If desired, a secondary amine of the formula ##STR3## wherein R4 and R5 are lower alkyl of from 1 to 8 carbon atoms, is added to the reaction mixture in an amount that is insufficient to promote the reaction. In general the quantity of the amine employed in the practice of the invention may vary widely. The preferred mole ratio of amine to phenol will be in the range of from about 0.05:100 to about 2.0:100.

The polymerization reaction is carried out by passing a stream of oxygen into the reactor at a rate that is adequate to provide sufficient oxygen to be in excess over that which is absorbed while vigorously stirring the solution. The manganese chelate catalyst solution is then added to a first part of the phenolic monomer solution. The reaction must be carried out in a basic reaction medium, such as that which is provided by a strong alkali metal base, e.g. alkali metal hydroxides, alkali metal alkoxides, etc., or mixtures thereof. Commercially available alkali metal bases which are readily attainable are preferred, such as sodium hydroxide, potassium hydroxide, lithium hydroxide, sodium methoxide, etc. It is especially preferred that anhydrous sodium hydroxide be employed to provide the strong basic reaction environment essential to the polymerization reaction, however, aqueous solutions, e.g. 50 percent, sodium hydroxide can be employed for convenience. The quantity of alkali metal base that is essential to the polymerization reaction can readily be determined without undue experimentation by those skilled in the art. In general, suitable phenol: alkali metal base mole ratios are within the range of from 1:1 to 100:1, preferably from about 40:1 to about 5:1, and even more preferably from about 20:1 to about 10:1. In the preparation of poly (2,6-dimethyl-1,4-phenylene oxide) a mole ratio of 2,6-xylenol: alkali metal hydroxide mole ratio within the range of from about 14:1 to about 18:1 and more preferably from 16:1.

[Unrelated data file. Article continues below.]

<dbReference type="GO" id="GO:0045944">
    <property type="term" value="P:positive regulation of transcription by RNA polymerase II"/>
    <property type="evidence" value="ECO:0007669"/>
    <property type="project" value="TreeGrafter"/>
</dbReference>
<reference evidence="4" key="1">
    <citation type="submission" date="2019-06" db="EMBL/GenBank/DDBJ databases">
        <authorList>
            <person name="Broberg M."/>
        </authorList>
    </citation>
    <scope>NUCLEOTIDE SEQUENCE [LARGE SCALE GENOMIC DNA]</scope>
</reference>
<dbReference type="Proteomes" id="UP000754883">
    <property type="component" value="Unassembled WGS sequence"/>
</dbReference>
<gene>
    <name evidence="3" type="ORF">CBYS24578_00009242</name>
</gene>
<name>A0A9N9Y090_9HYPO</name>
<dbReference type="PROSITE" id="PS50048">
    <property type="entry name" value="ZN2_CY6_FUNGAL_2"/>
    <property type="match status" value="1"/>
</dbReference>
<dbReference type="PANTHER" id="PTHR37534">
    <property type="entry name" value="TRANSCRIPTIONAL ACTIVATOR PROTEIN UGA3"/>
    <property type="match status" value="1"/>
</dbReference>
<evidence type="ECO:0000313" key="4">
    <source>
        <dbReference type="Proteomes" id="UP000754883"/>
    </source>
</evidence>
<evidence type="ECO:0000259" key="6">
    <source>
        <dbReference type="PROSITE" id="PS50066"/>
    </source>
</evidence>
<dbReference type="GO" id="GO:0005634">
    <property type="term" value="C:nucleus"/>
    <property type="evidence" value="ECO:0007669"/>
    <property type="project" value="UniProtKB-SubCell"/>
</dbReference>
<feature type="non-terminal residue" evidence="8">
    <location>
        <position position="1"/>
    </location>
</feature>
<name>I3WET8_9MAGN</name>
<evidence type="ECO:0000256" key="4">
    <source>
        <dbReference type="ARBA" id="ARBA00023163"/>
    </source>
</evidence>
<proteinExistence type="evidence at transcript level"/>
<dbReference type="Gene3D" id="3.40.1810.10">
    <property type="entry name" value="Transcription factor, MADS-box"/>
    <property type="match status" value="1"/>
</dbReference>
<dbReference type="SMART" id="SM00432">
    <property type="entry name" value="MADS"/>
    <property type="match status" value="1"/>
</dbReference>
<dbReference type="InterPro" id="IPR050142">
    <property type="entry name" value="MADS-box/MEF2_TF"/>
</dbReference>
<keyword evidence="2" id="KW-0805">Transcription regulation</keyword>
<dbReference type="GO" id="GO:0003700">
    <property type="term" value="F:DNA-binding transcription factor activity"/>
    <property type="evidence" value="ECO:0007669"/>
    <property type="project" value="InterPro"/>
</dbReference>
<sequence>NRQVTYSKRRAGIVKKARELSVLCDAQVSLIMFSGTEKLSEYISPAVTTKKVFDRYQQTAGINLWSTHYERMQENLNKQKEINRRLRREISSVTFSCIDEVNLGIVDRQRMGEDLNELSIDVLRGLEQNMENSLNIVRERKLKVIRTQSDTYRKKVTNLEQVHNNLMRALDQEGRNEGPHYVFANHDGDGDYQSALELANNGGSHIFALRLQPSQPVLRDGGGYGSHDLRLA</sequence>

After initiation of the polymerization reaction, the reaction is regulated by the rate of addition of a second part of the phenol reactant portion from a reservoir so that the temperature does not exceed the operable limit. When a polyphenylene oxide having an intrinsic viscosity of about 0.5 dl/g as measured in chloroform at 30 C, is obtained, the reaction may be terminated by the addition of an antisolvent. The antisolvents are well known and include lower alkanols having 1 to 8 carbon atoms. The preferred antisolvent is methanol.

The antisolvent may be added to the polymerization reaction mixture to precipitate the polyphenylene oxide resin along with the manganese chelate catalyst. The alkali activated manganese chelate catalyst is soluble in the typical organic reaction solvent such as toluene while it is insoluble in the typical antisolvent such as methanol.

In the alternative, the polymerization may be terminated by the addition of an aqueous solution of an acid such as acetic acid or sulfuric acid and the polymer recovered by conventional techniques.

DESCRIPTION OF THE PREFERRED EMBODIMENTS

The following examples illustrate the process of this invention. They are merely illustrative and are not to be construed to limit the invention in any manner whatsoever.

EXAMPLE 1

The manganese chelate of phenyl benzoin oxime was prepared as follows:

Preparation of the phenylbenzoin:

168.18 g (1.0 mole) of benzil in 2 liters of ethyl ether was placed in a 5 liter, three necked round bottomed flask, fitted with a reflux condenser, mechanical stirrer, addition funnel and nitrogen bypass. All of the glassware was flame-dried before use while being flushed with nitrogen. A 3 molar solution in ethyl ether of phenyl magnesium bromide (181.23 g, 1.0 mole) was then placed in the addition funnel and added dropwise to the flask over a period of 1.5 hours. The solution was then refluxed overnight. Hydrolysis of the Grignard complex was then accomplished using a 10% solution of H2 SO4 with the concurrent addition of 1.5 liters of CHCl3. After complete hydrolysis, the organic layer was separated and washed with one liter of water. The organic layer was dried with magnesium sulfate, concentrated and recrystallized with hexane to give phenylbenzoin (m.p. 87-88, lit 88 C) of 99% purity in yield of 62%.

Preparation of the Phenylbenzoin oxime: